6.    The newspaper said that the US authorities had released the video in order to help them identify Mr Tam’s attackers; it was unsure of the exact media agency through which it had obtained the material. It noted that virtually all UK media outlets had published it.

7.    The newspaper said that it had not embellished or sensationalised the video, and its content was not “gratuitously gory”. The video had not shown Mr Tam’s face during or after the attack, or the weapon; it had shown the attack at a distance and at night; the body movements and facial features of the victim and his attacker could not be seen; it lasted 42 seconds, and had not shown Mr Tam’s death. The newspaper noted that had it not published the video, it would have described the attack in the same detail in writing. It accepted that the video was “graphic” in that it had shown an act of random violence; it would not have published it if it had shown the victim suffering or receiving medical treatment.

8.    The newspaper said that the video had been marked “graphic content” to give readers advance warning of its content; it strongly denied that the label had been used to encourage readers to watch it. It considered that any account of Mr Tam’s death, published at any time, could have caused distress to his family and friends.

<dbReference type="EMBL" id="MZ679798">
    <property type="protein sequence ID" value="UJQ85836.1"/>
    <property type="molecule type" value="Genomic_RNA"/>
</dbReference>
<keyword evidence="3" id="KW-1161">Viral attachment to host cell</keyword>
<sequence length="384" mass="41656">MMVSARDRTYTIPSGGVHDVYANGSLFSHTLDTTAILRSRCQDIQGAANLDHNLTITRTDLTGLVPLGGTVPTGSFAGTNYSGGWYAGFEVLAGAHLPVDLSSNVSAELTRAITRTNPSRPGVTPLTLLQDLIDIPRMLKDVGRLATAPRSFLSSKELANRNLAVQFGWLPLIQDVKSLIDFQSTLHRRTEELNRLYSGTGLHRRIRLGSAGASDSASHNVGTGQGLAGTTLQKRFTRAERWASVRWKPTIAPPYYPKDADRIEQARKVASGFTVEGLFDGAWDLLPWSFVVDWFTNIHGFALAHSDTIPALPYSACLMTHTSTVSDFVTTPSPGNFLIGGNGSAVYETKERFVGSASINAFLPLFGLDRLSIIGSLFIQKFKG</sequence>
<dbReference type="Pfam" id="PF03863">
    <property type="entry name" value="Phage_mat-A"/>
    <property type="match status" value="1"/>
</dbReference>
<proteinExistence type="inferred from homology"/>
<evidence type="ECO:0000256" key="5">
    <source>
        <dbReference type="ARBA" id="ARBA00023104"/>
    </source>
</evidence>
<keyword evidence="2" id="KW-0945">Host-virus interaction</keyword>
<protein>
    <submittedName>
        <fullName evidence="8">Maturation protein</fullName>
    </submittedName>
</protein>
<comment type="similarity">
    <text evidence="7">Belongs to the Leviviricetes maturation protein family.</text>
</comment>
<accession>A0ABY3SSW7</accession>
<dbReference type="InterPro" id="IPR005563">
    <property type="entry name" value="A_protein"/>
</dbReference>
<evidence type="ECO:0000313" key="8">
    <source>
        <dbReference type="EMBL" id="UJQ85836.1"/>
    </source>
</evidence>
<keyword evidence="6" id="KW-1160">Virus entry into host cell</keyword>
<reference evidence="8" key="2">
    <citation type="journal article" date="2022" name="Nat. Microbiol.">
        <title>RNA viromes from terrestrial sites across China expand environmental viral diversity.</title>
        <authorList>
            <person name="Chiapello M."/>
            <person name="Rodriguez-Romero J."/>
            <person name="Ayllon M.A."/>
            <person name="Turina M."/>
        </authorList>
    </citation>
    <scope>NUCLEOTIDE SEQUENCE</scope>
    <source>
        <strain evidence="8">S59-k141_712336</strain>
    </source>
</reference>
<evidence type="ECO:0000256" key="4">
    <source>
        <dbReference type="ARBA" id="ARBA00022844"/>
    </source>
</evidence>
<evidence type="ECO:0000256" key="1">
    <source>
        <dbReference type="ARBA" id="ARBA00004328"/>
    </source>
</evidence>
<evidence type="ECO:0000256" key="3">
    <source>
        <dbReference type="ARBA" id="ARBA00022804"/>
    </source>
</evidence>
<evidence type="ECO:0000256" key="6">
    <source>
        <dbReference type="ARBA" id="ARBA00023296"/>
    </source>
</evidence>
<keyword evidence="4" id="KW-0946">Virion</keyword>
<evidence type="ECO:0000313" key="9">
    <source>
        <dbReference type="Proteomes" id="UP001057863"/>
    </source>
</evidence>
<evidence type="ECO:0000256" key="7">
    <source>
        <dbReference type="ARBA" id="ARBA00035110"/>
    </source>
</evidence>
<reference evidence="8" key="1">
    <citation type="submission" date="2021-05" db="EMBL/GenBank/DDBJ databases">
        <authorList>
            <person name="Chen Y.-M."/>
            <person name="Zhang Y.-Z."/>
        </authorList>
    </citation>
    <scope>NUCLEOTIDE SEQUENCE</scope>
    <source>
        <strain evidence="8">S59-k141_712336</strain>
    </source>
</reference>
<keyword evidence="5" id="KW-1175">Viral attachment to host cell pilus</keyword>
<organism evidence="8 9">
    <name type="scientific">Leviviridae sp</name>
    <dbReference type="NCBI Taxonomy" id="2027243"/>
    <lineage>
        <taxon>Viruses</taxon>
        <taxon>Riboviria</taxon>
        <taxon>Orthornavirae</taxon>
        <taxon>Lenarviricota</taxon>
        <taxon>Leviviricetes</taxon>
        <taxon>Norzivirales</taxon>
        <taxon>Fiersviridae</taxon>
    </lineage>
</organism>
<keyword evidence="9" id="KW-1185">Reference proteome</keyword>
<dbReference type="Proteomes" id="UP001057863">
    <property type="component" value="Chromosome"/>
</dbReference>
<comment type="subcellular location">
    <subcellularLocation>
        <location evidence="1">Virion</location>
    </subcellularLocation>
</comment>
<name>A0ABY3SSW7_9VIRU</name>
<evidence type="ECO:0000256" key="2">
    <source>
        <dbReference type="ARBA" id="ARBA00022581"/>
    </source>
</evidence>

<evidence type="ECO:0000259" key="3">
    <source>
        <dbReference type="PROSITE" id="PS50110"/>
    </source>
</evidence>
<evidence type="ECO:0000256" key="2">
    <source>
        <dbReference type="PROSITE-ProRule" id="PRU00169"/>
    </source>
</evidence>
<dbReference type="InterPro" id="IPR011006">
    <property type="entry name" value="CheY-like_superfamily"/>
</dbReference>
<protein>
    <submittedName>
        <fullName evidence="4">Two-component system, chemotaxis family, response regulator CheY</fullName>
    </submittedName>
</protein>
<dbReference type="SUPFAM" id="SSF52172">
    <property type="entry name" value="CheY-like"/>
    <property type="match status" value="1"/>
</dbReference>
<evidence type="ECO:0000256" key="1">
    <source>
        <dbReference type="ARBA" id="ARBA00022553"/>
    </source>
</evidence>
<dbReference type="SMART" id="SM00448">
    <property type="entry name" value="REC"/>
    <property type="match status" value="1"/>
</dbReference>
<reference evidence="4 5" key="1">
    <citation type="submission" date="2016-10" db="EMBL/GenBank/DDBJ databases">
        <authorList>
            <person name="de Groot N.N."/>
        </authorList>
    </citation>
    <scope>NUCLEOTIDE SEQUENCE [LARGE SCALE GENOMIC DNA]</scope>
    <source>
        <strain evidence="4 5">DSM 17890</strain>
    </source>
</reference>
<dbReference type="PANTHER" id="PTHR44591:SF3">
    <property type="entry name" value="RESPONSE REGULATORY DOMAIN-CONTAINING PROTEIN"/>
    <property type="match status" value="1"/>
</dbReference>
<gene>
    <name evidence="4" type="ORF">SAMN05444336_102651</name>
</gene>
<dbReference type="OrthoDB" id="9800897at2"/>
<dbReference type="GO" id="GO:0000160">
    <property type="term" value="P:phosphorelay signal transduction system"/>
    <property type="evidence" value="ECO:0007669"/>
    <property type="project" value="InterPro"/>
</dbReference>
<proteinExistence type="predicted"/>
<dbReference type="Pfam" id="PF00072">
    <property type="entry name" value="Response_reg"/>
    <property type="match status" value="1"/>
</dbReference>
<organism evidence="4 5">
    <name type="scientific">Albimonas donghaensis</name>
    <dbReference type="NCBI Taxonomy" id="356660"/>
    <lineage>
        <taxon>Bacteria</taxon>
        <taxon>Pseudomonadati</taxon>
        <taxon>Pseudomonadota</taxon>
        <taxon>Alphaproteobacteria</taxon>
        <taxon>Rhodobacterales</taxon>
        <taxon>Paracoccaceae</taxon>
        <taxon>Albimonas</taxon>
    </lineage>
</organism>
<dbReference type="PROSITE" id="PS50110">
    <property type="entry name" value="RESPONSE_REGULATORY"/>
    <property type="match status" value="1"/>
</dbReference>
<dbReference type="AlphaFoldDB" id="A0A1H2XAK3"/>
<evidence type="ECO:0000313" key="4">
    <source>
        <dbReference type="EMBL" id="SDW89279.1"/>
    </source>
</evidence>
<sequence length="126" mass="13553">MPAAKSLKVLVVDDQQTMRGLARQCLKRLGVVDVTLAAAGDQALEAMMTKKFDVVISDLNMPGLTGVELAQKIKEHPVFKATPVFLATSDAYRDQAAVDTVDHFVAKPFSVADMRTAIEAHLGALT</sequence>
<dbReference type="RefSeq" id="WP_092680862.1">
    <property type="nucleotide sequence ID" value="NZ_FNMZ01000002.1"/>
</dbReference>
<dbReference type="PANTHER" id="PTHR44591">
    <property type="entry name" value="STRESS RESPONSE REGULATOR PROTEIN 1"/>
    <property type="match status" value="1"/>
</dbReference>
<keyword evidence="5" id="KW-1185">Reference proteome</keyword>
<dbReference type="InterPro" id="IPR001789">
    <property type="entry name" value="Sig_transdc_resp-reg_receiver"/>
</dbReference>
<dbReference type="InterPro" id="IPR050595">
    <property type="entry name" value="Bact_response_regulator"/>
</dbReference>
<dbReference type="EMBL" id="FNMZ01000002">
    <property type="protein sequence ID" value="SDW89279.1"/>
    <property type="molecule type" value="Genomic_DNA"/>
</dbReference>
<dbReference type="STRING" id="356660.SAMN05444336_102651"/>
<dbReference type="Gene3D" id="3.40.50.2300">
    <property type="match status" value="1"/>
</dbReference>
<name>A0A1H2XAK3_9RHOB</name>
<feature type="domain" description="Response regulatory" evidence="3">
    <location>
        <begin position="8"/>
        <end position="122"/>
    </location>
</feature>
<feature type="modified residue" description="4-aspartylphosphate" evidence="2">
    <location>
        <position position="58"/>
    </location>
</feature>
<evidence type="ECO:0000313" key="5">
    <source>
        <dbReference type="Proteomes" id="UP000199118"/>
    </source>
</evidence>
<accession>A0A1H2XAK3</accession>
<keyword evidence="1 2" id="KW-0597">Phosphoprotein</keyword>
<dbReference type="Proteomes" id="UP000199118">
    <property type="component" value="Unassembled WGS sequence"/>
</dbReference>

Relevant Code provisions

9.    Clause 4 (Intrusion into grief or shock)

In cases involving personal grief or shock, enquiries and approaches must be made with sympathy and discretion and publication handled sensitively. These provisions should not restrict the right to report legal proceedings. 

Findings of the Committee

10. The Committee wished to express its sincere condolences to Mr Tam’s family and friends for their loss.

11. News organisations play an important role in reporting crimes, matters about which the public have a legitimate right to be informed. The Committee acknowledges that reports of serious crimes – even when handled responsibly and with proper sensitivity – will risk causing distress to victims, their family members and friends. However, Clause 4 does not prohibit the reporting of distressing events, such as violent crimes; it requires instead that, in such cases, and insofar as is possible, publication is handled sensitively.